As the school year ends, many high schoolers prepare for their transition into college life. American high schools have encouraged the idea of going to college as the only option. Around 65.9% of high school students enroll in college after high school, though this large push for Americans to go to college is actually counterproductive. In reality, most Americans have no reason to be going to a traditional University or College.
1. The Cost
The cost of college should immediately cause financial considerations to come into play. In-state, public colleges, at the lowest average, cost around $25,290 for one year. When weighing the costs of college you must keep in mind your projected income after college, loans you take out and if you can pay them back, and scholarships that decrease college cost. The price tag is already around half of many Americans’ incomes. The U.S.’s median income comes around only $60,336, making this cost a steep toll for most Americans.
This has led to many students taking out student loans, though they typically have high interest rates. The high interest rates on these loans came from guaranteed government loans and most Americans not paying off the debt until they are into their 40’s. This is concerning as 65% of college seniors graduate with student loan debt. A further cause for concern is that 11.5% of student loans are 90 days or more delinquent or default.
2. Your reason probably doesn’t justify the cost
Unless you know for a fact your career path requires college, you may be wasting money and sinking yourself into debt. Earning a degree with no career path in mind is setting yourself up for failure. There are many alternatives that are cheaper yet still meet the goals of locking down a successful career, finding a career path, or the “college experience”. Wasting money at college for these things when you have no post-graduation plans simply burdens a student with debt.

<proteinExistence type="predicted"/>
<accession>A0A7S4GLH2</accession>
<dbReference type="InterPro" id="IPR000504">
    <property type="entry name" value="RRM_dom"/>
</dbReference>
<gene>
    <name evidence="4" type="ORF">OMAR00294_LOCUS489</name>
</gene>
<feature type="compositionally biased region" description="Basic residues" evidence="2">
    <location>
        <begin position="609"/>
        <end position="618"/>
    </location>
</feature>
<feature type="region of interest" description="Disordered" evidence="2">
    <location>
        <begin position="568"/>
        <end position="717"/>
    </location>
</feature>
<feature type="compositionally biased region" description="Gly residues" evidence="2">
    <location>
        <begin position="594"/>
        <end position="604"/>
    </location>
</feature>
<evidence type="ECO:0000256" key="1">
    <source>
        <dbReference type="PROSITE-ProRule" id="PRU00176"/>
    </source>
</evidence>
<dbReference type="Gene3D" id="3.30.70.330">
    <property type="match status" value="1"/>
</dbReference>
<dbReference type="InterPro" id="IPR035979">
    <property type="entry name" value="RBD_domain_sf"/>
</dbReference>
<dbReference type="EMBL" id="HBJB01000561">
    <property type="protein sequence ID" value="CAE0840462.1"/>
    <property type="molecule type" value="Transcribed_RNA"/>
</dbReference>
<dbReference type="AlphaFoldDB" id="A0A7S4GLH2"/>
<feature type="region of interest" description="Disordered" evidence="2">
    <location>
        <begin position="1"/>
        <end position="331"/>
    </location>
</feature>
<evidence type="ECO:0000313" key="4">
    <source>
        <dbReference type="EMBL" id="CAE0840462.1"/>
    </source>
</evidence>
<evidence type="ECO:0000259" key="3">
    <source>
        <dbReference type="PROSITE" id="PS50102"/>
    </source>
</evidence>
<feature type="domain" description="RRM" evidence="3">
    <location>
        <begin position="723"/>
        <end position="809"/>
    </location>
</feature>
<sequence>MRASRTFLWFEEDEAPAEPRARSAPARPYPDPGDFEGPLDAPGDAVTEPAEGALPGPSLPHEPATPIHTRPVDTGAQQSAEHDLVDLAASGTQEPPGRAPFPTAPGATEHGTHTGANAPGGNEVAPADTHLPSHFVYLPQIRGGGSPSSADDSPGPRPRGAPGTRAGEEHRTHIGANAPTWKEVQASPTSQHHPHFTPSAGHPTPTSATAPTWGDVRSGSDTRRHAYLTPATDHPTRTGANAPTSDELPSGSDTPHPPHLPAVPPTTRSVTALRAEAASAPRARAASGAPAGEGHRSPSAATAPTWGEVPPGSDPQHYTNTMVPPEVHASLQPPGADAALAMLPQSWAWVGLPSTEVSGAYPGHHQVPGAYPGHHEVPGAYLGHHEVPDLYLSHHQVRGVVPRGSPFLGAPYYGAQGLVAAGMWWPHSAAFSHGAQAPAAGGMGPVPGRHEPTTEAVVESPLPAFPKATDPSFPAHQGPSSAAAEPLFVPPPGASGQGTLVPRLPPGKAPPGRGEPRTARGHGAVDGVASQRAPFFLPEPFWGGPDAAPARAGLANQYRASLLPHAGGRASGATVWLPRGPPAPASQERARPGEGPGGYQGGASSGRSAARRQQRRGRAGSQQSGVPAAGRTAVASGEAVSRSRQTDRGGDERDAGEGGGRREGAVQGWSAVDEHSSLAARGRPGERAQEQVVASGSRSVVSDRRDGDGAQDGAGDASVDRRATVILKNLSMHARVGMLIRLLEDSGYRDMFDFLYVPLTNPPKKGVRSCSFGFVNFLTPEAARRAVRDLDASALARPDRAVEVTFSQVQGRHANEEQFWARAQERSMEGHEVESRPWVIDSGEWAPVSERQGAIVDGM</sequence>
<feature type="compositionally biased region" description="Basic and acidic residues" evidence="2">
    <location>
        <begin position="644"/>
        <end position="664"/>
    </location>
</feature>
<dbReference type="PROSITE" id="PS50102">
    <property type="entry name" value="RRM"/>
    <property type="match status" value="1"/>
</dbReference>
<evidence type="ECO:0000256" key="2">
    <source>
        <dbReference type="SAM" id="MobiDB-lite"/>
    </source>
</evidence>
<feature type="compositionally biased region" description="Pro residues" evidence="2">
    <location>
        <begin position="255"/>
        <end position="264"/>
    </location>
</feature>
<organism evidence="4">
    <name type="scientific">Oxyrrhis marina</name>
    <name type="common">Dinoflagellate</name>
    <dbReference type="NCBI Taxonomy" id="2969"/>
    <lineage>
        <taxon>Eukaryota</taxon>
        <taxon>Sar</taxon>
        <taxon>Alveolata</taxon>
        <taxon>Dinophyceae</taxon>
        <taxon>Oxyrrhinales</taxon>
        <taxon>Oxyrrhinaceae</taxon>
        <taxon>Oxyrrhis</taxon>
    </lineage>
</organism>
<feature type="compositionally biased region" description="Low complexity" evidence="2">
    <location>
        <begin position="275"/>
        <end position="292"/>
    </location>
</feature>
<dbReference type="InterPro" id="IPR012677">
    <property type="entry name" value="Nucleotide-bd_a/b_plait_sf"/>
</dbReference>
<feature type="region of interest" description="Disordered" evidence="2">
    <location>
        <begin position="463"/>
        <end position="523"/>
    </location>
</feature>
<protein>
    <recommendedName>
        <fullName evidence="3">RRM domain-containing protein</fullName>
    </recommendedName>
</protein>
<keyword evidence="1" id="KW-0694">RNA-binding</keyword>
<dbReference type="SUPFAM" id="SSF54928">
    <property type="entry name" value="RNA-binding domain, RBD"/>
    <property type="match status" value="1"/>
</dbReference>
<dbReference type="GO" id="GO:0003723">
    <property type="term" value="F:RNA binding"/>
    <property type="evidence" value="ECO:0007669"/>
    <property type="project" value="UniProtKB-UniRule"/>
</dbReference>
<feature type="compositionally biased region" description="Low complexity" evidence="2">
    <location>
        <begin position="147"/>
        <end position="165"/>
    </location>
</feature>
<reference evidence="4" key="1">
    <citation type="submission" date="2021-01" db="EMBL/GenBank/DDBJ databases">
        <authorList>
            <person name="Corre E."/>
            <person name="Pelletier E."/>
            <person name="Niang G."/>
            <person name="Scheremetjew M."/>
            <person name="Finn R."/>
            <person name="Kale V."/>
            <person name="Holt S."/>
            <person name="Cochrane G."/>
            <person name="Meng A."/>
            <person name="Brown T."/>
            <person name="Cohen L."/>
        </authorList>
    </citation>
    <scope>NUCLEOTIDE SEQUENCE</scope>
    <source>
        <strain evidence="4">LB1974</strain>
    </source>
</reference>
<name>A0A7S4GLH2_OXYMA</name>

3. The alternatives are probably better
Several paths exist that will likely be a better fit for you if college may not be part of your career path. Taking a year to mull over choices while working an entry-level job can help you save money to put toward your choice. Trade schools are cheaper than college and are focused on learning a trade. Out of their apprenticeship, Welders make six figures, a more promising prospect than most college grads. Online classes are a cheaper and more economically sound option for obtaining most degrees, outside of graduate degrees and trades.
4. More students, higher cost
The high cost of college can be explained by several factors, including the number of people going to college. Increased student body size requires more student loans to be given out. With an increase in students taking out loans, the government guarantees student loans, regardless of credit and other factors that private loans are given out on. This forces private lenders to charge higher interest rates to be able to make returns. Colleges must make up what is not paid off on loans, driving up tuition costs in conjunction with an increase in demand leading to price increases.
5. College is a scam
College is one of the biggest scams of the modern day. As Economist Bryan Caplan explains in his book “The Case Against Education: Why the Education System is a Waste of Time and Money”, education has not led to better jobs. Schools and universities have been focused on enhancing a student’s skills. Instead, higher education should give you the traits that make a hireable and effective employee. These traits are what enable people to get people high paying jobs, but they are not the priority of the education system. Society ends up making a huge investment that yields little return in most cases.
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